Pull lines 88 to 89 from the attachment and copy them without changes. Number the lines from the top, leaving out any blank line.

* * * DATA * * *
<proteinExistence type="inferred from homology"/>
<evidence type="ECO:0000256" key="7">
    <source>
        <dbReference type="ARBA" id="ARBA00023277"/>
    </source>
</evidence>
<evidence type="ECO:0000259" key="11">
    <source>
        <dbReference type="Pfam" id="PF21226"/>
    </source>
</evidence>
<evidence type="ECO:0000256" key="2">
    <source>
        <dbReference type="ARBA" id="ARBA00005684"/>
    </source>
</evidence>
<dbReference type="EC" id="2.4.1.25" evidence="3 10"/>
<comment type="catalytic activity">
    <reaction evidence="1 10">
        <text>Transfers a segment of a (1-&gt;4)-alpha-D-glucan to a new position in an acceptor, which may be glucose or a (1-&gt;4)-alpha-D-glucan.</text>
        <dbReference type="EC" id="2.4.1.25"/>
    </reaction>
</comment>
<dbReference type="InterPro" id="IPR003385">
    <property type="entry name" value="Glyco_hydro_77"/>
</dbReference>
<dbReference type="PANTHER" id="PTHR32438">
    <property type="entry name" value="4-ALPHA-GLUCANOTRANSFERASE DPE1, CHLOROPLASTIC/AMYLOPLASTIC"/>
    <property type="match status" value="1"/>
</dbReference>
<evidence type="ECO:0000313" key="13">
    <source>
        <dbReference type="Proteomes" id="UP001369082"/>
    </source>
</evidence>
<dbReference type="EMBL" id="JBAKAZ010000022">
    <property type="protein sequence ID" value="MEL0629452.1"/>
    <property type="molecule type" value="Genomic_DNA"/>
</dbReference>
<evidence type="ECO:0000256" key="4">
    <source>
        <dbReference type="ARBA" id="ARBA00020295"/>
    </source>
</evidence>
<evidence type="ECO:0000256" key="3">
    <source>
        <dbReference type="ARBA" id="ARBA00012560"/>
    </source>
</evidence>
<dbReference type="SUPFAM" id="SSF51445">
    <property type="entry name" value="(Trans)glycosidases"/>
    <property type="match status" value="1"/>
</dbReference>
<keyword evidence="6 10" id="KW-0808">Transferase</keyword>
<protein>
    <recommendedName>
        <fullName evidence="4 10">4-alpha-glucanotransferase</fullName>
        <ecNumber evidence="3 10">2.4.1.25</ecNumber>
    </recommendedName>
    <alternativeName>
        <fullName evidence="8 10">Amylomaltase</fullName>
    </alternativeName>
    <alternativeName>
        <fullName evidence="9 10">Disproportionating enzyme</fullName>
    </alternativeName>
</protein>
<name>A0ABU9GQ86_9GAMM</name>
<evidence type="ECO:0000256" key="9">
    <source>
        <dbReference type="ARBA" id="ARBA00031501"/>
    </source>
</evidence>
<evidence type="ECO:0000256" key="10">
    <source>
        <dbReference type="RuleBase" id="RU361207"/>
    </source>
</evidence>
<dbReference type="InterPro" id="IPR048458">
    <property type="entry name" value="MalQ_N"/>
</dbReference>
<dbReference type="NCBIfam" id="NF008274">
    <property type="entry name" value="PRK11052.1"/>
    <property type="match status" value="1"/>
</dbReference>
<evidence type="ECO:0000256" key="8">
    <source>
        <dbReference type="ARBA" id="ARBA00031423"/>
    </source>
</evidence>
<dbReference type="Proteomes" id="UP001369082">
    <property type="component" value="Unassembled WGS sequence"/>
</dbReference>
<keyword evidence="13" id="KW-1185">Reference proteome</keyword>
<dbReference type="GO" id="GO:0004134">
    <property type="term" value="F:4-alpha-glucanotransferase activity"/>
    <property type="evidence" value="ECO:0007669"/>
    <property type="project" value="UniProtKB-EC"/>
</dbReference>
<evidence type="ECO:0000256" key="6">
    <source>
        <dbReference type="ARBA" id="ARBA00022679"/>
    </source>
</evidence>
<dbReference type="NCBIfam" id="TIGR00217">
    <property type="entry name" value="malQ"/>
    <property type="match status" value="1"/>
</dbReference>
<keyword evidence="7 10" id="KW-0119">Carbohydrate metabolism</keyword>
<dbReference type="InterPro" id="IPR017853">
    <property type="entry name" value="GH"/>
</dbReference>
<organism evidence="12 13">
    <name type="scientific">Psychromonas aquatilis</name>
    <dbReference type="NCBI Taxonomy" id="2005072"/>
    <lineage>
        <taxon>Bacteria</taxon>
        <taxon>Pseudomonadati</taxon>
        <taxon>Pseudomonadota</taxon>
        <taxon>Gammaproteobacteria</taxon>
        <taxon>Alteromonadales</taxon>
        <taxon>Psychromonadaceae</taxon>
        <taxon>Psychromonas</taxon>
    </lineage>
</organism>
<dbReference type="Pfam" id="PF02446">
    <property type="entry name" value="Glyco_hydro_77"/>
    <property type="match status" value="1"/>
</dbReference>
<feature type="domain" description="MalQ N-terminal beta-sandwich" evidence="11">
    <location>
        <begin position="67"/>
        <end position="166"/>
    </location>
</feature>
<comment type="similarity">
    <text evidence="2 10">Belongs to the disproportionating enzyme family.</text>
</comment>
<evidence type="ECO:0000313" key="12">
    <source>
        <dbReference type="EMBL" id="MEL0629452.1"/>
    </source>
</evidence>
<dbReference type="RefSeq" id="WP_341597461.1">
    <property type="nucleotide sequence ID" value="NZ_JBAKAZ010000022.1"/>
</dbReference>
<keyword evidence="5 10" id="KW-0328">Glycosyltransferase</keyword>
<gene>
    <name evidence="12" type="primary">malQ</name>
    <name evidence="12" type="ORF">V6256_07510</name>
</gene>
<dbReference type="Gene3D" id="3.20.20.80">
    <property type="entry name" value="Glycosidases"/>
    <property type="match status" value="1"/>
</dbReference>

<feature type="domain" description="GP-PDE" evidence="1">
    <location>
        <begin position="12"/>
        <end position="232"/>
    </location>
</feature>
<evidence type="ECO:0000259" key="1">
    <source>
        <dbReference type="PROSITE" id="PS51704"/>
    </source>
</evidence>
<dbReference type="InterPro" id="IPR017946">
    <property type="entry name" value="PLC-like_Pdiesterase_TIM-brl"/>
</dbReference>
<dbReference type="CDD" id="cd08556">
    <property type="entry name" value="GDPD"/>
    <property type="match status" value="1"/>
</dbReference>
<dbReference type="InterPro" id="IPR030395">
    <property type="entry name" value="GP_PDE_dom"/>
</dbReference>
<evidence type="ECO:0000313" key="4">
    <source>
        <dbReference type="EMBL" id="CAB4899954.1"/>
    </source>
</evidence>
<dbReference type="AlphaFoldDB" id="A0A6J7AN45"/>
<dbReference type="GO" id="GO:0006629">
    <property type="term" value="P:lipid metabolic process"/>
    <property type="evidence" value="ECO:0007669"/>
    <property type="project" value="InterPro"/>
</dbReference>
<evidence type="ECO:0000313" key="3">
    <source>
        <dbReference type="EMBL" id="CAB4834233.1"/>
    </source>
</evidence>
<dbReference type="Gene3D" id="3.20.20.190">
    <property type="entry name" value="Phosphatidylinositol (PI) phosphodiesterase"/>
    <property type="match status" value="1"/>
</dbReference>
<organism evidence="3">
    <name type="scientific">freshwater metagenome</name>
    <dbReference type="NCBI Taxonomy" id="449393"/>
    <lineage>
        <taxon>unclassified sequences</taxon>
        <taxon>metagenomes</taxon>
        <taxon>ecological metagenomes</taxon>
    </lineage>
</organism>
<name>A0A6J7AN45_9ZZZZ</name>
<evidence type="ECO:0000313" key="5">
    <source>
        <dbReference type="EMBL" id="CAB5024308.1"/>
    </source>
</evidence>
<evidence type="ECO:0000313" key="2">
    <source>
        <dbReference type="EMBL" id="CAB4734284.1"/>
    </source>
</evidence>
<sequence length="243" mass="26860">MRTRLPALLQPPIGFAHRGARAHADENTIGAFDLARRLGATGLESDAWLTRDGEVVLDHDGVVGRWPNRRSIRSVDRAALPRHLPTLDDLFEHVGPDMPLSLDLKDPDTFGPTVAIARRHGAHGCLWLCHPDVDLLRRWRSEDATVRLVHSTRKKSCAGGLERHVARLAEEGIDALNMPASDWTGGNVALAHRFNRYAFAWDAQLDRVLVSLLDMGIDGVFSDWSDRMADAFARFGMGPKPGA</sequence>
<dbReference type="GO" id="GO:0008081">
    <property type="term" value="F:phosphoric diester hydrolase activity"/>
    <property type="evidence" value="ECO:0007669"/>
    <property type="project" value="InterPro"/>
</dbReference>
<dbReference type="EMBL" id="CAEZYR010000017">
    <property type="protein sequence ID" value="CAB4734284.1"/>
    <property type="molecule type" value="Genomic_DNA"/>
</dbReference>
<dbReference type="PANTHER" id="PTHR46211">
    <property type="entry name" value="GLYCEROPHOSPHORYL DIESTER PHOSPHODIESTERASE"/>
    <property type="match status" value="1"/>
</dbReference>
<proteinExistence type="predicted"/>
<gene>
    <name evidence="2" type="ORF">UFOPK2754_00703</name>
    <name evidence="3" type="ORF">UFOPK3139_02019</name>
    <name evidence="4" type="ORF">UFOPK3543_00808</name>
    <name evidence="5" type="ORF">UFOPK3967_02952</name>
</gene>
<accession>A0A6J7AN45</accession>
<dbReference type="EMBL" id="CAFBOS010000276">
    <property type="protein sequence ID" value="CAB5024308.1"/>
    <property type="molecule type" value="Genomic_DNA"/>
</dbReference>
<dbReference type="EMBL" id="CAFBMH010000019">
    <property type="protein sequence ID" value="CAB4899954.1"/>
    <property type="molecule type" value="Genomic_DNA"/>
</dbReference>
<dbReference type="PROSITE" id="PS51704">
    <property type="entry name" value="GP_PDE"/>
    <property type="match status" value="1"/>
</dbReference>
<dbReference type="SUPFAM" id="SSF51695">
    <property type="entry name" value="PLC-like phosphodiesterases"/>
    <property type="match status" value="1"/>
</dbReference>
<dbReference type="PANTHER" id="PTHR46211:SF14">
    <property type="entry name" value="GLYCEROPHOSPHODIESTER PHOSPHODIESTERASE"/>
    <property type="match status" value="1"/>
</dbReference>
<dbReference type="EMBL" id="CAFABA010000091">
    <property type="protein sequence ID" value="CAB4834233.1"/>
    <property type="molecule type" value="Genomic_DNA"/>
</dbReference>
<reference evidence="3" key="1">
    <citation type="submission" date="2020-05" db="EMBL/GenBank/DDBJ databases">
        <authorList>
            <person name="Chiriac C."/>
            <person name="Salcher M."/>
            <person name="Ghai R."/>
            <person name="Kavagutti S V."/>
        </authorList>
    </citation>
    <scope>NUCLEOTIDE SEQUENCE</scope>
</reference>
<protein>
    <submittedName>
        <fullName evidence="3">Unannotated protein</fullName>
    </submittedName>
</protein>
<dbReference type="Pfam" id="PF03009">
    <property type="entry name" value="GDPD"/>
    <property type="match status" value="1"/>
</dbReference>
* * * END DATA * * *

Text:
    </source>
</evidence>